|Industrial IoT set to shake up African oil & gas sector|
|Submarine Cable NewsFeed - Market Snapshot|
|Wednesday, 22 March 2017 11:51|
By Pedro Guerreiro, Managing Director: West Africa at SAP Africa
An African perspective on oil & gas
The US was until recently the largest buyer of African crude oil, but exports dropped from a high of 1.8m barrels a day in 2005 to only 274,000 in 2015. There is hope that the new administration's policy changes could herald an era of renewed oil exports to the North American market.
According to PwC, one of the key areas oil and gas companies should focus on if they are to weather the storm is in exploiting new technology to innovate, minimise costs and extract further value from existing infrastructure. And of all the emerging technologies, IoT presents the greatest benefit to the oil and gas sector.
The Internet of Oil & Gas
A Morgan Stanley report estimates that there's a global market of $100bn for autonomous vehicles in the trucking and logistics industry. With only a 50% penetration of IoT, the global manufacturing industry can see a potential cost saving of $500bn. In fact, IDC estimates that IoT revenue in Africa and the Middle East will reach $114bn by 2020.
Oil and gas companies have taken note of the potential of IoT and are investing vast sums into IoT to achieve improved uptime, ensure predictive maintenance, reduce the cost of compliance, and transform business practices. Asset uptime and maintenance has emerged as the key initial driver of interest in IoT: an ARC strategy report found that 60% of respondents named reduced asset downtime as the catalyst for their interest in IoT.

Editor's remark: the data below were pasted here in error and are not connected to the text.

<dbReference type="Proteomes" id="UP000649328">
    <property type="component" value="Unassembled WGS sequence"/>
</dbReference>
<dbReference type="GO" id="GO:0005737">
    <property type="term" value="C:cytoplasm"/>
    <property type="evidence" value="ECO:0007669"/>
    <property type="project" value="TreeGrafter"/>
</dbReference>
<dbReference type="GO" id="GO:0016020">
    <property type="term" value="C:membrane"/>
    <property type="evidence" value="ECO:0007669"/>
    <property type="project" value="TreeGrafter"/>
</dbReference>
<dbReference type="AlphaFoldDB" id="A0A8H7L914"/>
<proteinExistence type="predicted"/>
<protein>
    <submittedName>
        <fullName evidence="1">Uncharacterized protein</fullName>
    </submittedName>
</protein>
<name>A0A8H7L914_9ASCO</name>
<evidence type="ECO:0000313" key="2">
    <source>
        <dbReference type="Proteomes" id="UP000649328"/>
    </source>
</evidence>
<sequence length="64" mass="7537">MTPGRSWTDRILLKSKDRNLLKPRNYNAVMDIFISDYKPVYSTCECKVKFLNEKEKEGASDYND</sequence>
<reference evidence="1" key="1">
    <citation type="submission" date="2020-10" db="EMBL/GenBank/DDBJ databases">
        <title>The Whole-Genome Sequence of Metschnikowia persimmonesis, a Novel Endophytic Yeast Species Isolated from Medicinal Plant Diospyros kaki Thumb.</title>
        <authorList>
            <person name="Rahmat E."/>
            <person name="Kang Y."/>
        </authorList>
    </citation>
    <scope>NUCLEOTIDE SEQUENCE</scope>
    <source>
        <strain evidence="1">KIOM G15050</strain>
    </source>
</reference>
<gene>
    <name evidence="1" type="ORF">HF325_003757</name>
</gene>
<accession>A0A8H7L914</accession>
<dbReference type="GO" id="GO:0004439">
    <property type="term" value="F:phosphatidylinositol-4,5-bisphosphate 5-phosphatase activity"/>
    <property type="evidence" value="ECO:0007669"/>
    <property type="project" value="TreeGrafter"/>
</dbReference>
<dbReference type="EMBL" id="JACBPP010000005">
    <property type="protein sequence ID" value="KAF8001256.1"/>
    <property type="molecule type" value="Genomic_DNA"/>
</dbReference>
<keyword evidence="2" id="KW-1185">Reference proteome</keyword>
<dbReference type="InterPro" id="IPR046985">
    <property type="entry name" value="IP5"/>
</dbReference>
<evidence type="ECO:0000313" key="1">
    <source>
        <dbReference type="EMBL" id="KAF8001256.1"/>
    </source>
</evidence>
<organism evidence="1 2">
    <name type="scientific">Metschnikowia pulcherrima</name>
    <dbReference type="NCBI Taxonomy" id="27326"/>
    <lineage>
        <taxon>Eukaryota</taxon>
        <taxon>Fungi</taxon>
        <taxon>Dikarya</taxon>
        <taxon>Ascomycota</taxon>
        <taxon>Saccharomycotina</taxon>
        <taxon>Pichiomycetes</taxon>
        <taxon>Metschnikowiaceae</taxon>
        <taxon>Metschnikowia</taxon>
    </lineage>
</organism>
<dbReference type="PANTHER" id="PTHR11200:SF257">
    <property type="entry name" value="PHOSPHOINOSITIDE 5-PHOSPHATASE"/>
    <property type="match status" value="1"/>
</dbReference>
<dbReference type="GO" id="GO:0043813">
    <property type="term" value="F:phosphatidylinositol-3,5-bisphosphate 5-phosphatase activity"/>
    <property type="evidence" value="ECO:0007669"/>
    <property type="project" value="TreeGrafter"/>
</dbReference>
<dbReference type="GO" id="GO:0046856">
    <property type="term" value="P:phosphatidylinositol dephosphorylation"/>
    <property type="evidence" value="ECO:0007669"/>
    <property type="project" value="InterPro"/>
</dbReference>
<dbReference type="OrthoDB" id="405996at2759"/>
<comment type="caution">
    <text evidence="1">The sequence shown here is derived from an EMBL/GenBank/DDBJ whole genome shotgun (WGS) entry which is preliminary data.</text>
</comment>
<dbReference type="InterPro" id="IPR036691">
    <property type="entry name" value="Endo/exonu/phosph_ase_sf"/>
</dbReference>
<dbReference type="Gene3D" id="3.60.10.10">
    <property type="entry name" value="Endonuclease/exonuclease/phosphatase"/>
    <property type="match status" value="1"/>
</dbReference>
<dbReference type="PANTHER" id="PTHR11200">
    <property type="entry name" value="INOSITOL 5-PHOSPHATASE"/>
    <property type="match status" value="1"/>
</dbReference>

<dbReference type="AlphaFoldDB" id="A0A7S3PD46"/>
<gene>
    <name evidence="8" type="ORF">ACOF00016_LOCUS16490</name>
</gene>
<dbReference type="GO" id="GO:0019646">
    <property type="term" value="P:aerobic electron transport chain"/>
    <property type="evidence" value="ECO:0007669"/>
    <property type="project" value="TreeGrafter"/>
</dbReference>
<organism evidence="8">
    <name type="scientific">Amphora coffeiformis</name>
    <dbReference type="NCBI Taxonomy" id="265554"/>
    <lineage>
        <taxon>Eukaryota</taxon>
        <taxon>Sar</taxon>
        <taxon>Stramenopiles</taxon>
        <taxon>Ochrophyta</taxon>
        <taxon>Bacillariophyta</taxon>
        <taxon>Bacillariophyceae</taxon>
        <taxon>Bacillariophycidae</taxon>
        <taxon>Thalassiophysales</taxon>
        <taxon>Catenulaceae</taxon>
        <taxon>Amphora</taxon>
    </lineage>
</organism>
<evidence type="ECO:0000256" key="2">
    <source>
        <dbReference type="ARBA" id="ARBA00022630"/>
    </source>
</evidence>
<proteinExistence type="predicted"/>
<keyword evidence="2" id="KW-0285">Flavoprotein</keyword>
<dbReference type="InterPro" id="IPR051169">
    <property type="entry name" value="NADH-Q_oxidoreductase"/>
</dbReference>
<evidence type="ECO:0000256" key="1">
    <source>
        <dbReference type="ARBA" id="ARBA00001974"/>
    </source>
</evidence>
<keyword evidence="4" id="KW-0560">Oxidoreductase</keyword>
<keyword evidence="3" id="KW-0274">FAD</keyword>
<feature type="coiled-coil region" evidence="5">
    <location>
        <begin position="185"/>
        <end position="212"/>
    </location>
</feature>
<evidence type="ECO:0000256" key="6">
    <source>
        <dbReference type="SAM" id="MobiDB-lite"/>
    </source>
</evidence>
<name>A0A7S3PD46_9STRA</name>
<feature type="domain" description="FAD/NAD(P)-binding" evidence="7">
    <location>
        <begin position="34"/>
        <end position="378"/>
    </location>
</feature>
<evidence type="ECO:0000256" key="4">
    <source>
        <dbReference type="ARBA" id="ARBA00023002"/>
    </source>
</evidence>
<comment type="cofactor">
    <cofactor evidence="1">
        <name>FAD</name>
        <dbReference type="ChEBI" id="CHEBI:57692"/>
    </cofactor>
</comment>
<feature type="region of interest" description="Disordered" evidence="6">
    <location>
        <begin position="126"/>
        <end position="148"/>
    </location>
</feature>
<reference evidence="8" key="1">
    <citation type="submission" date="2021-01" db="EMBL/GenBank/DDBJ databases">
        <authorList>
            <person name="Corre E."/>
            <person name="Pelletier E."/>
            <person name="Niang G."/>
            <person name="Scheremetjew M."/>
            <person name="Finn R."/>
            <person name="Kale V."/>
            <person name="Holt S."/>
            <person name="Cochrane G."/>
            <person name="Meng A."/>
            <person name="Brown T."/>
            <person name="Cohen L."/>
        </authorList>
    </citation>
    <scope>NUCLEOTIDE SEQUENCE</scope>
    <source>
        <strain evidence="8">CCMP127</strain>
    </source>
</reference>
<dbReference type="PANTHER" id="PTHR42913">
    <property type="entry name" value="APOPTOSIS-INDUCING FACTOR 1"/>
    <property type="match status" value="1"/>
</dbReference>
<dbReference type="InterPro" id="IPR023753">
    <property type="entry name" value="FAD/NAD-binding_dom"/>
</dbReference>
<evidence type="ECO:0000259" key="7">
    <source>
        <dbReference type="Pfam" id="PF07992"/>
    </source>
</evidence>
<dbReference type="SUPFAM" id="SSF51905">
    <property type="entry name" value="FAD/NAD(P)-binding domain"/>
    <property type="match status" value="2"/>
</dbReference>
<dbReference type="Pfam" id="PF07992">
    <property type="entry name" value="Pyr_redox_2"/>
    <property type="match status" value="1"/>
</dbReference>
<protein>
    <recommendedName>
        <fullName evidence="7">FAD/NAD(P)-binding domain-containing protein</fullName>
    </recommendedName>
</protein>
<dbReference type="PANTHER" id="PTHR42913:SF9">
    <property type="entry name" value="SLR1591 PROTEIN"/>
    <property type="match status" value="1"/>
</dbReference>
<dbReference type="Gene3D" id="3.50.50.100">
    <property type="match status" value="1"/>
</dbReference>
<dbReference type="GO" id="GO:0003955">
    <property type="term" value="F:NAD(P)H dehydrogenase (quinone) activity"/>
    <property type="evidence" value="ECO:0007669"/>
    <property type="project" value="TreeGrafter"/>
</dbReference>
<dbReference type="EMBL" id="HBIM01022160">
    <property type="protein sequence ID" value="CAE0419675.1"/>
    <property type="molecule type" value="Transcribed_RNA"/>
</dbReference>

Fleet management stands to benefit greatly from IoT: construction contractor Essar Projects uses GPS and RFID systems to monitor equipment movement, fuel levels and consumption, achieving a 5% saving on maintenance and a 10% saving on fuel costs. The ability to use sensors to track equipment performance and proactively manage maintenance is helping oil and gas companies to ensure optimum equipment uptime.
Making IoT work for oil and gas companies
Caution must be taken in terms of data security, as recent malware examples have shown control systems can be attractive targets for intruders wishing to harm or interrupt production. It is equally important that the correct technology partner is chosen: IoT brings together data from hardware, sensors, devices, apps, telematics and connectivity to the cloud. The software vendors that connect and process all this data need to have the depth of experience to reshape business processes to allow oil and gas companies to fully enjoy the benefits of IoT.
However, the real value of IoT for the oil and gas industry lies in connecting operational infrastructure to broader business software. In-memory computing combines IoT data with business transactional data in a single shared database, in real time. This allows oil and gas companies to gain real-time insight into key operations and asset performance indicators, equipping business leaders with better decision-making capability and opening the door to streamlined business processes and entirely new business models.
For oil and gas companies ready to transform their operations through IoT, the benefits are unquestionable. Choosing the correct technology partner that has the depth of industry experience and the robust cloud-based in-memory platform needed to bring the benefits of IoT to life is essential to their success
Distributed by African Media Agency (AMA) on behalf of SAP Africa